2. Synoris teleia
  [two adult horse biga]

For teams of two adult horses, this discipline was introduced into Olympia later than the tethrippon, at the 93rdOlympia (408 BCE). The first synoris race was won by Evagoras of Elis. The distance run by two-horse chariots was shorter by three laps, i.e., nine laps, or a total length of nine km (six miles). In the 4th to the 3rd centuries BCE, from Pella to Egypt, the synoris and tethrippon were the most revered hippic contests, since King Philip’s victory [...]

As Plutarch describes in his Phokion, the quasi-synoris race of apobatai [dismounters], was run over twelve laps of the hippodrome. This race reproduced a battle simulation by requiring the charioteer to drive the synoris while his armed companion had to dismount and run the last lap of the race to the finish.

3. Tethrippon Polon
  [polos=colt, filly; four colt quadriga]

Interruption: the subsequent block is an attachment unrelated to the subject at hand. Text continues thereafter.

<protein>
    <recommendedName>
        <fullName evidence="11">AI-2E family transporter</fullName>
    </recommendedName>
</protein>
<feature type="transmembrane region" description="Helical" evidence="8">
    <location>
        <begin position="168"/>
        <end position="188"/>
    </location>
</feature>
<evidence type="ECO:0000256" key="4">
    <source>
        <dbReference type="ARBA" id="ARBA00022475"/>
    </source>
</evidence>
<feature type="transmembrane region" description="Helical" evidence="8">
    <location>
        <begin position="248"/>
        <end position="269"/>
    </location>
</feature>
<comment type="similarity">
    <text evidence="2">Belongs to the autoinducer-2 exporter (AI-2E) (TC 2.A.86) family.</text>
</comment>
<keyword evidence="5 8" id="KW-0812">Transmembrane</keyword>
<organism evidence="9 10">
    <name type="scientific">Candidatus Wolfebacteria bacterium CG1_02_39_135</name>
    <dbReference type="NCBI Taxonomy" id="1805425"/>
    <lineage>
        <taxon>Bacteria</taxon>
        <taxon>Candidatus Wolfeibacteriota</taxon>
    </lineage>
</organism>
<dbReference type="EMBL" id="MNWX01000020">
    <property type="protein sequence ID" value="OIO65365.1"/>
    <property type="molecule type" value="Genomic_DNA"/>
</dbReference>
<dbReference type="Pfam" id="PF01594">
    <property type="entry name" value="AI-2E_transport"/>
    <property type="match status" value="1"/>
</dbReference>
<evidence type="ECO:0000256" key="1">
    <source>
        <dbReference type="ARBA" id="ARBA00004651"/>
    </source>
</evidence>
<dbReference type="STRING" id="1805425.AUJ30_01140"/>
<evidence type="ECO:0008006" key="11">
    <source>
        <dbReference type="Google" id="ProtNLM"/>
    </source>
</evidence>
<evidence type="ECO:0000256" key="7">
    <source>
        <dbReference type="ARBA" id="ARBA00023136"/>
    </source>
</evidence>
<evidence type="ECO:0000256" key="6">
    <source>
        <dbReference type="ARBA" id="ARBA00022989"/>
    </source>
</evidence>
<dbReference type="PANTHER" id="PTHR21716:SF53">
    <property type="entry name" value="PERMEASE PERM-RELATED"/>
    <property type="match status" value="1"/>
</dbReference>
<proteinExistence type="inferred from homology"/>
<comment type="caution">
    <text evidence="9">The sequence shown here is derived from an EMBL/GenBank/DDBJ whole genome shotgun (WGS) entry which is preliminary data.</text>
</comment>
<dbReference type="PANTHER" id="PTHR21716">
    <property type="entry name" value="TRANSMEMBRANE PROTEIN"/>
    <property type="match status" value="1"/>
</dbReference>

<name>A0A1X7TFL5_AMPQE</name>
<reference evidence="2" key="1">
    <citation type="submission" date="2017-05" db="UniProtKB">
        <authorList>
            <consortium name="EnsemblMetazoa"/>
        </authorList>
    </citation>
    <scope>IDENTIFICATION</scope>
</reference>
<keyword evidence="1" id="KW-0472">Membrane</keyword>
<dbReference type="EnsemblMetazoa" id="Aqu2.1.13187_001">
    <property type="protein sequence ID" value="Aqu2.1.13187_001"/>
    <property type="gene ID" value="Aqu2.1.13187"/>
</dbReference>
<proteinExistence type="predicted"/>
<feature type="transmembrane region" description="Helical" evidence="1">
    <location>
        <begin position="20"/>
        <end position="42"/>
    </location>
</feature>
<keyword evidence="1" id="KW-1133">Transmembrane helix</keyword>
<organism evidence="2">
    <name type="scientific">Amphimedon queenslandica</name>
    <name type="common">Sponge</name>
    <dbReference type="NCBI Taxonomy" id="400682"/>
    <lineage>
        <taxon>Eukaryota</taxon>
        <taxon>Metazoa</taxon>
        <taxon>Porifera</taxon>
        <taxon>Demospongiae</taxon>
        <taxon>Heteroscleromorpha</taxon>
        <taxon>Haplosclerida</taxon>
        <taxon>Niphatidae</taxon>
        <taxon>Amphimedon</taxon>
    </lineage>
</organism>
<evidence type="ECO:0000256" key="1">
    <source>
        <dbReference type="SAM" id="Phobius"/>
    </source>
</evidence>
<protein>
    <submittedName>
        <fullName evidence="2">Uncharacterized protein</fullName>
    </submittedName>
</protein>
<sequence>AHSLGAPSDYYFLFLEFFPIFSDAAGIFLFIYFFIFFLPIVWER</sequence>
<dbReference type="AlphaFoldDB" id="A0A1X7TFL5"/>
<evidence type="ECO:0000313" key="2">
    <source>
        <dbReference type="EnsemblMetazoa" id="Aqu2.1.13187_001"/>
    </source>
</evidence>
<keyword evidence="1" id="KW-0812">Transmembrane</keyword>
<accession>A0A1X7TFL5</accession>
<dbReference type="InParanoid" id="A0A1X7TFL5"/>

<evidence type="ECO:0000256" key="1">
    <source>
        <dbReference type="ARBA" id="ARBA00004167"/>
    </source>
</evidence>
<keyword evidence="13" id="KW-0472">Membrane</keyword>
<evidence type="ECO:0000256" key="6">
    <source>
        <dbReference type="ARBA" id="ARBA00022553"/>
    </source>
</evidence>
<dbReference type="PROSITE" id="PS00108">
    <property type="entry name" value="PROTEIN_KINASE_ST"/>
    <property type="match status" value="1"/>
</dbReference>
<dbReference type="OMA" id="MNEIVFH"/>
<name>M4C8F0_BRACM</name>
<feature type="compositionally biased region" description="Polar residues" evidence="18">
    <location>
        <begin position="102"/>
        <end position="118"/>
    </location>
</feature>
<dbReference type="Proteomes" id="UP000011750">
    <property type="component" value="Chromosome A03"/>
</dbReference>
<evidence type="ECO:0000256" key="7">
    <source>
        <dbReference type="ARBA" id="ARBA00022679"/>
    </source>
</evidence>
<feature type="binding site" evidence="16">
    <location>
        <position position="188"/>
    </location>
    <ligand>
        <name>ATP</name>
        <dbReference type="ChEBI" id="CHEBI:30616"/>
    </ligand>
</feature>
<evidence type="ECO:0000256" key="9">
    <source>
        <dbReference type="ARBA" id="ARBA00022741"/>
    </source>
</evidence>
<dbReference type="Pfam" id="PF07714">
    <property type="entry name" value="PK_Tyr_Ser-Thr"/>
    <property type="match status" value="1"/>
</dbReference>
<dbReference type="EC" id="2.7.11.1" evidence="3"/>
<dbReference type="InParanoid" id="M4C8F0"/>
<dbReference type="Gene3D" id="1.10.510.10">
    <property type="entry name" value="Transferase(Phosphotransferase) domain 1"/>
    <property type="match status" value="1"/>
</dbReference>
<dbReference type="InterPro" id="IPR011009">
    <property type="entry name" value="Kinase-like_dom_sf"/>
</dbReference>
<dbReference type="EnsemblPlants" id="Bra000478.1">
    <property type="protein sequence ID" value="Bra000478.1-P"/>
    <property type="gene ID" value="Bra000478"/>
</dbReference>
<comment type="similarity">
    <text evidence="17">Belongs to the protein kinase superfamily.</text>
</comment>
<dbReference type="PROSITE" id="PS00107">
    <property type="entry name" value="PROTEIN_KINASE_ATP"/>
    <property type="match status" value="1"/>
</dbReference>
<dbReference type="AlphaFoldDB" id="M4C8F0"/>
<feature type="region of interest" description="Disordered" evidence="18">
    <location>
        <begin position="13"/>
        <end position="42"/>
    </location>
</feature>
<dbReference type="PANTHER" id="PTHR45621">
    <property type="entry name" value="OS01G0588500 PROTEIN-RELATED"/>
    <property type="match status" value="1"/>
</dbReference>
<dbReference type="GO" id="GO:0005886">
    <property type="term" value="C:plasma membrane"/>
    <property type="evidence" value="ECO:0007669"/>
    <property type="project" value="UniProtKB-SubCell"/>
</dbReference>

Whereas the proper or teleion tethrippon used four adult horses, the polos [colt, filly] used colts or fillies under the age of two. The contest was introduced at the 102ndOlympia (372 BCE) and was won by the Elean judge Troilos [...] Like the synoris, the distance run by the colt-yoked tethrippa was nine km (6 miles).

4. Synoris Polon
  [two colt biga]

Colts and fillies were used instead of adult horses in this race, introduced at the 128thOlympia of 268 BCE. The first race was won by Belistiche of Macedon, one of the few female owners ever to be crowned at Olympia [...] The distance run was 3.5 km (two miles). [...]